The mobile security equipment and data management supplier’s products are integrated with Transfinder’s as part of the Marketplace, which is designed to help districts boost efficiency.
BIRMINGHAM, Ala. — The University of Alabama (UA) has released a report on the results of its study exploring the implementation of seat belts on school buses.
The three-year project was conducted for the Governor's Study Group on School Bus Seat Belts and the Alabama State Department of Education.
"This has been my favorite research project in a 35-plus-year career," said Dr. Dan Turner, the UA professor who led the study. "Most people in life never have an opportunity to work on a project of this magnitude, especially with such dedicated people. I am grateful that the Governor's Study Committee had the foresight to realize that someone needed to do this research, and the courage to step forward and organize the project in Alabama."
Joe Lightsey and Brad Holley of the pupil transportation section of the Alabama State Department of Education also helped manage the project, Turner said. "They exhibited deep concern for pupil safety at each step over the past three years," he noted. Four other UA faculty members, five staff members and 19 students helped conduct the research. "[They] knew that the outcome of this project would be a driving influence in future pupil safety," Turner told SBF.
The study examined the rate of seat belt use, the effects on bus discipline, the attitudes of stakeholders, the loss of capacity attributable to seat belts and the cost-effectiveness of the belts.
Key findings of the study include:
• The addition of seat belts would make already-safe school buses even safer.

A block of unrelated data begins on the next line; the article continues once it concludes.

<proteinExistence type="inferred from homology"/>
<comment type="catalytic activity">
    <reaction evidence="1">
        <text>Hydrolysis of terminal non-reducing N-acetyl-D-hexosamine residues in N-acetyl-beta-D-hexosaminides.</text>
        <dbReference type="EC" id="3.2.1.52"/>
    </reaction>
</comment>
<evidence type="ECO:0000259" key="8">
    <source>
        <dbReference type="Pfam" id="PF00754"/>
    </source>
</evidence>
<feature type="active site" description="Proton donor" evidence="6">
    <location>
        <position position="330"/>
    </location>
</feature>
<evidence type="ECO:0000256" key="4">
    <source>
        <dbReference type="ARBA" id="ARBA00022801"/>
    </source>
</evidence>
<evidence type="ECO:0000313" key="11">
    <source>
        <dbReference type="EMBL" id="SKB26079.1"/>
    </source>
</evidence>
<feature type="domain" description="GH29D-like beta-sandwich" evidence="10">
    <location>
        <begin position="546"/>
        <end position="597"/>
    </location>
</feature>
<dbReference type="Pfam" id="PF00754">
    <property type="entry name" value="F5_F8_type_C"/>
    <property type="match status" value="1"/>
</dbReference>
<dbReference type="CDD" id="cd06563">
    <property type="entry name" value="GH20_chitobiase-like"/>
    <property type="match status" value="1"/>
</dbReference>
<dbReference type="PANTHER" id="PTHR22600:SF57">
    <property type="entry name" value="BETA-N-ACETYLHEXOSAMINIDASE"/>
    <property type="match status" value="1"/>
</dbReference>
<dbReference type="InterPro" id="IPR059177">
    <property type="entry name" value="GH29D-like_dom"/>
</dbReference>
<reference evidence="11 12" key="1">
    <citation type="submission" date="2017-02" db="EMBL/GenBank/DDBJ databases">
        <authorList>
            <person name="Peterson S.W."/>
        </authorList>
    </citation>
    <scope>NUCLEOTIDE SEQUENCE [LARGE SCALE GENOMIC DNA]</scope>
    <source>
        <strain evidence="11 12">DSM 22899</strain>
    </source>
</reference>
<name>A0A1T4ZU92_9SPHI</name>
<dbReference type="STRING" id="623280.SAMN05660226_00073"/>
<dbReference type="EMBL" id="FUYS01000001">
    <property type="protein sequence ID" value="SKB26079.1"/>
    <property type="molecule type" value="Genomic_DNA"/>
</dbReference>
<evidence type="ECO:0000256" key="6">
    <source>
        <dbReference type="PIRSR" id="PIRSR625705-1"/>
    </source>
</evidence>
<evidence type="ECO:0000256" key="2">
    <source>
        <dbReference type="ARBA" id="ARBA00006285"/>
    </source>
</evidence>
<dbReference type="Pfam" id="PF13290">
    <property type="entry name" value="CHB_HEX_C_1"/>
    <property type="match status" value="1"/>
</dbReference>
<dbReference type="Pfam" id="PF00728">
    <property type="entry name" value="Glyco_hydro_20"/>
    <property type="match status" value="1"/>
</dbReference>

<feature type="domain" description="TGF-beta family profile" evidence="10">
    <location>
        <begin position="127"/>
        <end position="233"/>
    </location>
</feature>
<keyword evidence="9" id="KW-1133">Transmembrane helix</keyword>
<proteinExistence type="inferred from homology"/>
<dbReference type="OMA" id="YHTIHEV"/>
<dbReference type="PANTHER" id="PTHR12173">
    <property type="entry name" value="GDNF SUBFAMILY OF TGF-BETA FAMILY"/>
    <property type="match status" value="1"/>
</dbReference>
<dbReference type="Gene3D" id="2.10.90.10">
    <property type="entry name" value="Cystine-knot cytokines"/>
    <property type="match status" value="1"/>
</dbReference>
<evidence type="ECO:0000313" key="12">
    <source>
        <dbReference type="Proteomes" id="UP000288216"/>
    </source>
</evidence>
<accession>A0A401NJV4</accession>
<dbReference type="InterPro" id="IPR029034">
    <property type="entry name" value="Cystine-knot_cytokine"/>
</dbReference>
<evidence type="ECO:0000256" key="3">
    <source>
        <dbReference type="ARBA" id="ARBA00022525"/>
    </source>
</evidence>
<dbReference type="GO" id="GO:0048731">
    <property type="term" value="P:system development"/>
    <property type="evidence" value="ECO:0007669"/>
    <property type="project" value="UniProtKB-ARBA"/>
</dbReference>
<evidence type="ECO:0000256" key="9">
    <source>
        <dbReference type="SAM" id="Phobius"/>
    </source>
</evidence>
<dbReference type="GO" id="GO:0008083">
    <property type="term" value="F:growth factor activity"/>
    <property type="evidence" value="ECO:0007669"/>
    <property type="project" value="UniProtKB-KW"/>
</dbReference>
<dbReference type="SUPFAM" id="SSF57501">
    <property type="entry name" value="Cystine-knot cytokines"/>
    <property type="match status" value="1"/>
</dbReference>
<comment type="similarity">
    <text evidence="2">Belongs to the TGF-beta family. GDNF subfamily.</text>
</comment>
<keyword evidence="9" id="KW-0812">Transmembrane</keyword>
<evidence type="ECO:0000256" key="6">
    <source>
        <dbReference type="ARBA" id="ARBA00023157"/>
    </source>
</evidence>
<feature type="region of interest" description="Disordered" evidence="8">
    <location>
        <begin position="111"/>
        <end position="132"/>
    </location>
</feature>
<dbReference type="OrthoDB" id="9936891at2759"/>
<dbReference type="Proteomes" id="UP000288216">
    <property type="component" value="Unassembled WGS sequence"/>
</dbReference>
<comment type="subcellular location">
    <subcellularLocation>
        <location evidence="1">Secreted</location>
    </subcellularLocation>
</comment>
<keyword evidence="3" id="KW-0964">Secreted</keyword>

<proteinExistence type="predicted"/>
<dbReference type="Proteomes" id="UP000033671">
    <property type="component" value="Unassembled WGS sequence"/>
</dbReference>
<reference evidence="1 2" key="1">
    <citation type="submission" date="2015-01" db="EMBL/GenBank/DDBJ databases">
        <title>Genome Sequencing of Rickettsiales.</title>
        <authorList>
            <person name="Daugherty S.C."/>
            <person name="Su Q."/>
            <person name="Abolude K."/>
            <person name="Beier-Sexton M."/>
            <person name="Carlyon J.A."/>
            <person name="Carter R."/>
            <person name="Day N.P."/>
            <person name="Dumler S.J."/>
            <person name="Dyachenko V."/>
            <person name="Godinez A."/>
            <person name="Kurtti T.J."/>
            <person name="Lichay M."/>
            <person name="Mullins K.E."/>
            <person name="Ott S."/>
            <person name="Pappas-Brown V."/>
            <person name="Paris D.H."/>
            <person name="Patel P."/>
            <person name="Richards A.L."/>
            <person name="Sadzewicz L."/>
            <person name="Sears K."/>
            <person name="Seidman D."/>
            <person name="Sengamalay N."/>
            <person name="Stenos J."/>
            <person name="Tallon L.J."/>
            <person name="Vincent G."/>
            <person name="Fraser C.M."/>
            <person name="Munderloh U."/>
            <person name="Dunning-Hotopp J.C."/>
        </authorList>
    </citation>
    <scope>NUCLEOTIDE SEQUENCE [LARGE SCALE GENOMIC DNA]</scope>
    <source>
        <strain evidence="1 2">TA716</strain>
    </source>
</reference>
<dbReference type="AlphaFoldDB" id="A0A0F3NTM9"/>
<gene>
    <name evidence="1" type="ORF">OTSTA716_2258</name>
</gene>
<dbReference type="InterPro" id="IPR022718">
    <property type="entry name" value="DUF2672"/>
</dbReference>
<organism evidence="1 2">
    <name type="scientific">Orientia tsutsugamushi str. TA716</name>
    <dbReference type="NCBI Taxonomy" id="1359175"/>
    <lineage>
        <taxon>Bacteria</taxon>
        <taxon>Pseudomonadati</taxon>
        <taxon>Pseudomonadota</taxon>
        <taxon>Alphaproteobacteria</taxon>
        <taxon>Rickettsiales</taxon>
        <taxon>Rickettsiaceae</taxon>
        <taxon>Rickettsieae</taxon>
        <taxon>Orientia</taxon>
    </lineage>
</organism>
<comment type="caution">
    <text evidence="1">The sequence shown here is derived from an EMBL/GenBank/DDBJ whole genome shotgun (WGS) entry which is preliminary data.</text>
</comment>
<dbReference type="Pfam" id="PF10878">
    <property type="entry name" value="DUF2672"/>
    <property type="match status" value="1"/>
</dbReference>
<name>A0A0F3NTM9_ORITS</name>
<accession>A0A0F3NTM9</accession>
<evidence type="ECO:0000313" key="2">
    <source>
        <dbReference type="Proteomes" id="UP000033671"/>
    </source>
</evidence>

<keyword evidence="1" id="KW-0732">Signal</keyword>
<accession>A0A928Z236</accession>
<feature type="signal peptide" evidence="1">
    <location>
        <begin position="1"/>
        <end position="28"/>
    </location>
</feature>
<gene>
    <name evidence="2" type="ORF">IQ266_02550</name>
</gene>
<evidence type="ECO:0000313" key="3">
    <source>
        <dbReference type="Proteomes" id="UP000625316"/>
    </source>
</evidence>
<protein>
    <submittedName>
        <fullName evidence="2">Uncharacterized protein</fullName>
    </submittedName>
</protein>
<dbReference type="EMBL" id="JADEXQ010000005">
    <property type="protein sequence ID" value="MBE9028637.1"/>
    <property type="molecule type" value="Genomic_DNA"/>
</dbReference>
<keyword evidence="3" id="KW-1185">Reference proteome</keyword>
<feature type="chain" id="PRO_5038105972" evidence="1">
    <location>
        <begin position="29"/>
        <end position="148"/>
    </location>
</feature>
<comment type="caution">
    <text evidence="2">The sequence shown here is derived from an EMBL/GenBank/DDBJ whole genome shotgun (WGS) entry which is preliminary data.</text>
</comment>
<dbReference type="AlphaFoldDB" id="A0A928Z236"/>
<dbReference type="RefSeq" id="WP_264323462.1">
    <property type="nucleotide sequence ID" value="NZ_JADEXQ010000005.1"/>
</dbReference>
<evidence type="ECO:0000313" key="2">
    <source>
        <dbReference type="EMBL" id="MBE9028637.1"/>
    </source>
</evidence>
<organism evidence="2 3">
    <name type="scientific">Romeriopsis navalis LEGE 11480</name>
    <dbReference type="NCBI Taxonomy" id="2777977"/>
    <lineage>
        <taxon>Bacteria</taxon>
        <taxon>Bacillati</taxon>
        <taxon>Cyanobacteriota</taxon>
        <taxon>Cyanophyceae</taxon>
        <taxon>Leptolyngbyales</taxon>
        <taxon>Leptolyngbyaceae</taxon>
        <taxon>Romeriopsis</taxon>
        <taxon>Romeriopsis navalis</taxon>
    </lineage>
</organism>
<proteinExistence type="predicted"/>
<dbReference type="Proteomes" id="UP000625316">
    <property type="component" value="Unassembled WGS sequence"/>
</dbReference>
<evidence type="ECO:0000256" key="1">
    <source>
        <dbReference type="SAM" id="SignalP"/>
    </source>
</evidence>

• Based on 170,000 observations of pupils in pilot-project buses, this project established an average seat belt use rate of 61.5 percent.
• This study found thicker seatbacks and fixed buckle spacing could cause capacity losses of 5 to 18 percent, depending on the configuration of seats and rows. The bus fleet would need to expand 5 to 18 percent to offset the capacity loss.
• Using methodology from the National Highway Traffic Safety Administration in which the cost of an equivalent life saved is equal to $32 million to $38 million, researchers determined that the net benefit for seat belt implementation over one fleet life cycle would be between -$104 million and -$125 million. The negative net benefit suggests using more cost-effective safety measures rather than implementing seat belts across large school bus fleets, the researchers said.
• Most school bus pupil fatalities occur outside buses in or near loading zones. According to the researchers, if funding is to be spent on school bus safety, it appears more lives could be saved by investing in enhanced safety measures in loading/unloading zones. These treatments are likely more cost-effective than seat belts, the researchers said.
To read the full study report, click here.
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